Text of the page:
An open letter to the people of Boundary and Bonner Counties, Idaho, and Lincoln County, Mont.
As the mother of Ezra L. Skinner, concerning the recent unbelievable, un-characteristic, shocking behavior for his part in the horrific murder of Mr. Travis J. Gillett in Lincoln Co., Mont., in January 2017.
I truly apologize to the family and friends of Travis and especially to his grieving mother. I can only imagine the intense pain and unrelenting suffering my son has caused them ... (and our family.)
My purpose is to let people know that alcohol and drugs and lies played a devastating effect in this case and is not an excuse.
My son, Ezra, had a lot of good qualities and potential to make and have a good life for himself but threw that all away when he made the choice to go contrary to what he was taught from his youth.
I am so sorry for him and for all the families and friends who knew Ezra and loved him so much.
Ezra will be greatly missed here in North Idaho, and so will Travis Gillett in Montana.
We can only hope for ‘that day’ ... and in the meantime we will be “waiting patiently at the end of the trail ...”
Thank you all for your prayers and support for both families.
P.S. — EZ, Thank you for coming forward, after the fact ... to try to make things right.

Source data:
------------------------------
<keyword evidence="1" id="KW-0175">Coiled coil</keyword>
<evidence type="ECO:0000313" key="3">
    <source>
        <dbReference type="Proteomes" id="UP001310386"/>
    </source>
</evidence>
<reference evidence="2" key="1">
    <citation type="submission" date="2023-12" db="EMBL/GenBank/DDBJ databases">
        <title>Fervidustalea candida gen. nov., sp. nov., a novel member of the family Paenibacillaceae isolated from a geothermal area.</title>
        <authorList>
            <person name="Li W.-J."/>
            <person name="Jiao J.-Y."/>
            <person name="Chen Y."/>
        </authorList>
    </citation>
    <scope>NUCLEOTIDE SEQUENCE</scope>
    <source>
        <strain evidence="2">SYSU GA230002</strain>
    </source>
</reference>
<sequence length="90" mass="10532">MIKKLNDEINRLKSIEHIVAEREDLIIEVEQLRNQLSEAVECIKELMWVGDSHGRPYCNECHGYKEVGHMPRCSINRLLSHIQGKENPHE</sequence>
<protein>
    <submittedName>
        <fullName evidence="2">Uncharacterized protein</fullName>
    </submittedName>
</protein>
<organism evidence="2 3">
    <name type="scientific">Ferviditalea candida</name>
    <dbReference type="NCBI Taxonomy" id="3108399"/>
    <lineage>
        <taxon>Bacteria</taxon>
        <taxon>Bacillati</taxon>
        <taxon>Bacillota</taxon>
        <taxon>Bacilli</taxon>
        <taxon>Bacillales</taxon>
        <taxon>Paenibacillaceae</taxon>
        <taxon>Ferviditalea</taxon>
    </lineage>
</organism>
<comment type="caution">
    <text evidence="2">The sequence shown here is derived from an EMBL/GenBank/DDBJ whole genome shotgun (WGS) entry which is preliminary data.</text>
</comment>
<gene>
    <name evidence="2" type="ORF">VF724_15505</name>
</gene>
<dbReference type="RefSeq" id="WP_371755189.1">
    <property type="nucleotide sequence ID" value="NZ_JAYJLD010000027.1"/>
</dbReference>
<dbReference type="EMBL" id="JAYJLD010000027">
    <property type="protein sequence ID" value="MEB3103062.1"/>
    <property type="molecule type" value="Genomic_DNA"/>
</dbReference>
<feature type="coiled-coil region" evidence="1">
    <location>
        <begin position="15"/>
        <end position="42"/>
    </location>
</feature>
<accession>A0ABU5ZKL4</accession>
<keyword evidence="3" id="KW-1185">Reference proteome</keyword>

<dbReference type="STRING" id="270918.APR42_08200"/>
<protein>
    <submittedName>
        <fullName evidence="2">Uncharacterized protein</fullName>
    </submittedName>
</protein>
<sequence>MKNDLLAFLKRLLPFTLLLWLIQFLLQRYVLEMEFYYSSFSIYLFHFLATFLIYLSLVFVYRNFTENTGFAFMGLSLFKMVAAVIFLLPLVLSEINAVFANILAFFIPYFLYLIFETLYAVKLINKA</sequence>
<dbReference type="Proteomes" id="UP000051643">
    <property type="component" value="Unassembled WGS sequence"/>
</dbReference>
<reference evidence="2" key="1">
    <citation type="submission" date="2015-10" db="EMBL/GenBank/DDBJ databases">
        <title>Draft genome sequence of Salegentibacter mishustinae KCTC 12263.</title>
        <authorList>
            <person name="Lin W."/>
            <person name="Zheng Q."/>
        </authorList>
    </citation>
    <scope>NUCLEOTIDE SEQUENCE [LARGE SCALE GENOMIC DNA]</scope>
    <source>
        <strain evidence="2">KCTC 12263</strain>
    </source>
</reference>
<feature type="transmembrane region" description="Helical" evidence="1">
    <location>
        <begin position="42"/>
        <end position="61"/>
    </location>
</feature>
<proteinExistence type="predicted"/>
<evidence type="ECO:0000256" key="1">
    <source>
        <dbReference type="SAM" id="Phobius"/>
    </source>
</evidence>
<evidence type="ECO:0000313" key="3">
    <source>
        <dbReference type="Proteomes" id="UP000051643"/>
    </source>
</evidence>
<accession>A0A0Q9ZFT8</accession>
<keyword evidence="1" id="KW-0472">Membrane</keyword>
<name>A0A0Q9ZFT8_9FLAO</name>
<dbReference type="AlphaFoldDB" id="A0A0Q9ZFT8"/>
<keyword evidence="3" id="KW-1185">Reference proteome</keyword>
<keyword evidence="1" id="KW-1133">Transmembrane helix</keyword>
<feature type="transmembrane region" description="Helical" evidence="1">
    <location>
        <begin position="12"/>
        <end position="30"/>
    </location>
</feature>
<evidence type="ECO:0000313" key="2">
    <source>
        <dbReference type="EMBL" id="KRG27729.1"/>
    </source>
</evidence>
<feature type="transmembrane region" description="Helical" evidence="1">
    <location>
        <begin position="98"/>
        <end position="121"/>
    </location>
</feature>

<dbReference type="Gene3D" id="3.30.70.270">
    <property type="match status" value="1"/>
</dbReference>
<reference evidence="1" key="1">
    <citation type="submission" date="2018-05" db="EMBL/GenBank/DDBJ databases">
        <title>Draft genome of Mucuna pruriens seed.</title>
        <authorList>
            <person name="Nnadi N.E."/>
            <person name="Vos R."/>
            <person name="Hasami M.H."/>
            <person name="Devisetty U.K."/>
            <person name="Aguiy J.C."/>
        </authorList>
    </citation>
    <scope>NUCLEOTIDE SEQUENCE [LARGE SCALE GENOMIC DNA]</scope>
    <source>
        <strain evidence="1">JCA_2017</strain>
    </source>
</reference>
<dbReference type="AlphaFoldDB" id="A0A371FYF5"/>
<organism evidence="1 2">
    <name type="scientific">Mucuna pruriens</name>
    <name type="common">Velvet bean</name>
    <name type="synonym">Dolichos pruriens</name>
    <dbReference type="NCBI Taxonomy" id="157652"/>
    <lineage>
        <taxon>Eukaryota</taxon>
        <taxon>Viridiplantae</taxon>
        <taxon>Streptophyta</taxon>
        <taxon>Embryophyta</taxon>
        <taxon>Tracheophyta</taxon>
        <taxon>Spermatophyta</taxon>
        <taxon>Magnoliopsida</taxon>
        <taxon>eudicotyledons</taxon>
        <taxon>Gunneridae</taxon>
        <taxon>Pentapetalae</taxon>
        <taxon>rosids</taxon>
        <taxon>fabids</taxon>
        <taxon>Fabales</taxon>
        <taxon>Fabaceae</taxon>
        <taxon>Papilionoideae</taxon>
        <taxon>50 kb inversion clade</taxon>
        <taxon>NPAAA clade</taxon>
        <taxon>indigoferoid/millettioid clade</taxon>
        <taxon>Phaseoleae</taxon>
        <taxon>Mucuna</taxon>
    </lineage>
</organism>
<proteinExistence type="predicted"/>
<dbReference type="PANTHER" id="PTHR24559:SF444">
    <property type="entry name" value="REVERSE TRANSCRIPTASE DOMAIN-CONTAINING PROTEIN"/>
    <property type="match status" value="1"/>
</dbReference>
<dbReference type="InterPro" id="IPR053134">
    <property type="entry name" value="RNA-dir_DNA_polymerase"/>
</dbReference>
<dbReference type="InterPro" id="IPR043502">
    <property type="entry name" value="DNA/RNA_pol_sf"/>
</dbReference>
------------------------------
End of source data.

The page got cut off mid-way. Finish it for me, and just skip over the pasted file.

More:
Road: Solutions besides widening
This letter involves the recent meeting on the widening and reconstruction of the Westside road, and two simple things to consider before widening the entire road.
The first being the curve at the road and the entrance to the deep creek launch — in the winter, the dark, or fog, this curve tends to appear from nowhere. I have been in contact with several agencies for over six months in regards to this ... simply placing an arrow here will indicate the bend. But nothing has been done other than a variety of homemade arrows miraculously appear. A five-minute fix and a $30 sign would solve this.
More pressing, and perhaps before the entire road is widened, the one lane bridge needs handling. This is a definite hazard and as one of the many daily drivers of the road it all seems we have come close here. An easy solution with help from the refuge would be to remove the brush, allowing for a better line of sight through the bridge area — as would simply slowing down.
The farmers, loggers, and long-term residents of the road have it fairly well worked out between us ... we know the joggers and the bicyclists and simply pay attention.
Taking care of these items would be far better than widening the whole stretch of road, and if you cannot replace an arrow, how are you going to service some type of bike warning system? Simply a thought.
Jim Nabors and “Buster Dawg”